Underlying the possibility of such readings is the analysis of "Linguistics" offered by Marchesi in Chapter 1. Here Marchesi traces a contrast, itself reflecting diverse Augustinian perspectives, between the Vita nuova and the Commedia on the one hand, and the De vulgari eloquentia and the Convivio on the other. In the mid-career works, Marchesi shows, Dante privileges an approach to poetic language in which its aim is seen primarily as that of conveying to the reader its author's concepts. On this understanding (and to borrow the terms of Chapter 2), form and content are seen as discrete, the former subordinated to the latter, its task being the instrumental one of conveying to readers the conceptual content intended by the author. In the Vita nuova and the Commedia, by contrast, Dante is seen to privilege what Marchesi refers to as the "expressive" as opposed to the "semiotic" function of poetic language. On this understanding, form and content are inextricably one. Poetic form is no longer seen as a somewhat "distracting and distorting veil for truth" but, on the model of the Incarnation, "the only suitable vehicle for it" (13), one that can genuinely be open to the ineffable and to the experience of the transcendent. As far as the Commedia is concerned, this can be revealed through close reading of the different meanings of Dante's use of the word "concetto" (concept/conceived), which Marchesi illuminates with great insight and sophistication.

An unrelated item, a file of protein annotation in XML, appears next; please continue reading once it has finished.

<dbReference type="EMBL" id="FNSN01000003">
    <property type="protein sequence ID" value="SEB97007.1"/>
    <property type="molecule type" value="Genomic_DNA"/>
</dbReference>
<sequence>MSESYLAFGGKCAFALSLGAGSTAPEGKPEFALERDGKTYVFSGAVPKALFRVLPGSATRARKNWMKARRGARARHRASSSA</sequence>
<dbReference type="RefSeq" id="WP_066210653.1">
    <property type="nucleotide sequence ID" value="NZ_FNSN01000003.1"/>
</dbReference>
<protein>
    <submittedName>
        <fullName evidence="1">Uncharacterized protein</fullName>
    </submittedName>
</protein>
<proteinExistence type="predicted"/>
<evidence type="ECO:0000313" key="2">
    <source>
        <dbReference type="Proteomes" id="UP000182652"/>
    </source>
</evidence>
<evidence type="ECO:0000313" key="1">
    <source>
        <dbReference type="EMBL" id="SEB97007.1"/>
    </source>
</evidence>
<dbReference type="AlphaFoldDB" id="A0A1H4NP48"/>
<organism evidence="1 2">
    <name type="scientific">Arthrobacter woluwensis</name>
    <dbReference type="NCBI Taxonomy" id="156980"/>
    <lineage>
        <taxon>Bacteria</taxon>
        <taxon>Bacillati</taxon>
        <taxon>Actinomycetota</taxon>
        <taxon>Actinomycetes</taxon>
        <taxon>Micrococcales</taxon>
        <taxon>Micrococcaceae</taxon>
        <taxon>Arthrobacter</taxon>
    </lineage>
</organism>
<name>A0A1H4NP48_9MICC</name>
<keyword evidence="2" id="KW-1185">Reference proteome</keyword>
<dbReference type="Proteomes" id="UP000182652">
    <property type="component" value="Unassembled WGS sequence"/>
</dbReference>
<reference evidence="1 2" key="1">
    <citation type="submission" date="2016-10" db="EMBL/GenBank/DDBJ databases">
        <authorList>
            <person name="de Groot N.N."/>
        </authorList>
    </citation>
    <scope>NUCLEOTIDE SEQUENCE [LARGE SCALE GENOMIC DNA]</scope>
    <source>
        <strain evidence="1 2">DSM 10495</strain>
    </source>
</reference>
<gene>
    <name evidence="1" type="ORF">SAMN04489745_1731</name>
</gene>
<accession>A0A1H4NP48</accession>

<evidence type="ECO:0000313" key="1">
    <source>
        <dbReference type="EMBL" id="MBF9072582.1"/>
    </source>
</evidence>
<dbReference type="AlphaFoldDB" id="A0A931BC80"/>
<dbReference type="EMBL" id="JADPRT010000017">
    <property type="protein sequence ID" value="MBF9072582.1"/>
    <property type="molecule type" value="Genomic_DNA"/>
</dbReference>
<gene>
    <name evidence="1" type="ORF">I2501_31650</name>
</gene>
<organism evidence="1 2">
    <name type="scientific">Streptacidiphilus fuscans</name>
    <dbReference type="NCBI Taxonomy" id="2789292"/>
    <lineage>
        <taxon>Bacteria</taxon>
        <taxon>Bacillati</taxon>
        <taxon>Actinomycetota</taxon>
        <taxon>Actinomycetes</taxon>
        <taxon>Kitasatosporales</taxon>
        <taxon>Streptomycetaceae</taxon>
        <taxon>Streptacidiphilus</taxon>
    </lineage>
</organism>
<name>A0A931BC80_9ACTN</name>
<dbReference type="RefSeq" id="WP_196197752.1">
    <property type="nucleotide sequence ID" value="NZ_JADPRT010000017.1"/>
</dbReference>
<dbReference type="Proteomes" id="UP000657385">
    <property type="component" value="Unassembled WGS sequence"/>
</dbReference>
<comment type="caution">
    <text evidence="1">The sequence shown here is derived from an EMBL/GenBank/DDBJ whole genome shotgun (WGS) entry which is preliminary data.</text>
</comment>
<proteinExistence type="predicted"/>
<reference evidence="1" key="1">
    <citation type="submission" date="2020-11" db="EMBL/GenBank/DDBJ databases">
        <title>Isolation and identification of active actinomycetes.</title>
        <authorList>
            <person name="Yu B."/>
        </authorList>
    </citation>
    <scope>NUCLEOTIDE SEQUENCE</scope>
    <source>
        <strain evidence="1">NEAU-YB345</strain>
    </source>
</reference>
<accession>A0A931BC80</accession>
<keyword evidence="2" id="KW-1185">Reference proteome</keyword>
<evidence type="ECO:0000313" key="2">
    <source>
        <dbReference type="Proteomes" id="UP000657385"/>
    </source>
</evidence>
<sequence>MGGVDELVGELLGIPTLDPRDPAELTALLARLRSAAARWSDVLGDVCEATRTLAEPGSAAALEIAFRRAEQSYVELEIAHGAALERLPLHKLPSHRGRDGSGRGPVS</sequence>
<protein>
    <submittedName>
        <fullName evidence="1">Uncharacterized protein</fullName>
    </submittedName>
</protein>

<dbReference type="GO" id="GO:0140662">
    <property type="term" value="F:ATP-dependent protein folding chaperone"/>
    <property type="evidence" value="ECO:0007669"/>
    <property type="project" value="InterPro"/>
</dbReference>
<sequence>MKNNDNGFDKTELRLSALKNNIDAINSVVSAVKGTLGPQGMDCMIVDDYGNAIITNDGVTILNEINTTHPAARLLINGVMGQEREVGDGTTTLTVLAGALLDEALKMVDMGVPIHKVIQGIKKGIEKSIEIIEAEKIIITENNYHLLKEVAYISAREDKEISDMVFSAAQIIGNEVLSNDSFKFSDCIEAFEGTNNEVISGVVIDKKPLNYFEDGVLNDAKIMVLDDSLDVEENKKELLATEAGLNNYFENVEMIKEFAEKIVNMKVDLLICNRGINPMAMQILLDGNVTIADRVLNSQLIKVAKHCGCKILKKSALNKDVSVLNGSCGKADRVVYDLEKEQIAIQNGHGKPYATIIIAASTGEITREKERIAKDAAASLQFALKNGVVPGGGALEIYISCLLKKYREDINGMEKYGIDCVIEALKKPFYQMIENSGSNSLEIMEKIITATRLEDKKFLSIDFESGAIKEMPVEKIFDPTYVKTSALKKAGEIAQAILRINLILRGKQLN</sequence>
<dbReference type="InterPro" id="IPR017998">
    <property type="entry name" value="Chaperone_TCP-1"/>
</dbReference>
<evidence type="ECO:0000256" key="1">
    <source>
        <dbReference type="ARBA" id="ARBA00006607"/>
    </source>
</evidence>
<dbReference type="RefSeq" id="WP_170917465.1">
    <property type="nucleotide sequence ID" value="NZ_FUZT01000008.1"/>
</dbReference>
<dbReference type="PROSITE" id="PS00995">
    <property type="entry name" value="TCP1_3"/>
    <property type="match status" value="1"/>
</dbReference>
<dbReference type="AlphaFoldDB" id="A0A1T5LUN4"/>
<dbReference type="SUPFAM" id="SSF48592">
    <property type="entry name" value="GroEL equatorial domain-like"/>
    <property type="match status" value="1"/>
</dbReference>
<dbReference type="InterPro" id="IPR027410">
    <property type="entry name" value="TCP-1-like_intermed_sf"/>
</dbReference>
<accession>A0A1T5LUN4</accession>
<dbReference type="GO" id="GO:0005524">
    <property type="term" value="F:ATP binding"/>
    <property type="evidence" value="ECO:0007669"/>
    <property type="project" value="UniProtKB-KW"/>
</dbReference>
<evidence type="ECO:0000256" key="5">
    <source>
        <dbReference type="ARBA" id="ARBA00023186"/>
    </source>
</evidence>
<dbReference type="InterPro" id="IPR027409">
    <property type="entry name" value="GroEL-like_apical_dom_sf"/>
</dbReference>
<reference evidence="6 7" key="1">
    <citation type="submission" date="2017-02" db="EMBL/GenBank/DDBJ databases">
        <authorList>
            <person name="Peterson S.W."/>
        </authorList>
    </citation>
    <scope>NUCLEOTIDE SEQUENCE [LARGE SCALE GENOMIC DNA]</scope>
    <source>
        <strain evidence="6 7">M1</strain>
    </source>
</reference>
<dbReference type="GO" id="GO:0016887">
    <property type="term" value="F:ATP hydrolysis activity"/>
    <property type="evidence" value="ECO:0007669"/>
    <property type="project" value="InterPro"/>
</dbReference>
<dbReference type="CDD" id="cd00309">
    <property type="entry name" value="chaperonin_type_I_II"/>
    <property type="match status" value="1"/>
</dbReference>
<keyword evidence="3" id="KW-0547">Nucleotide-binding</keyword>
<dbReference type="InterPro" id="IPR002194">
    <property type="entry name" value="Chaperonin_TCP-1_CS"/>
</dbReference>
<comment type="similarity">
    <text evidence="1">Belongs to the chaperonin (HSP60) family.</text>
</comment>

Ending the book, in Chapter 4, are "Augustine in Dante: Three Readings" which, building on the insights offered in previous chapters, further enrich the book by revealing just how complex Dante's relationship with Augustine might be seen to be in the Commedia. The three readings are all centered on Virgil and on Dante's relationship, through Virgil, with the Classical world. They explore, respectively: the theme of Empire as associated with the figure of Cato in the Commedia (through close reading especially of Inferno 13); the relationship between eros and poetry as associated with the figure of Dido (through close reading especially of Purgatorio 30); the theme of resurrection as associated with Aeneid 6 as an intertext for the Commedia (with close reading especially of Paradiso 31). What is revealed, in particular, is that while in his constructive and productive relationship to Classical literature, thought and politics Dante can be seen to move beyond the rather more negative estimation that Augustine presents of these in his works, he does so, in significant measure, in and through ways of reading and of understanding truth that Augustine himself had argued for and espoused.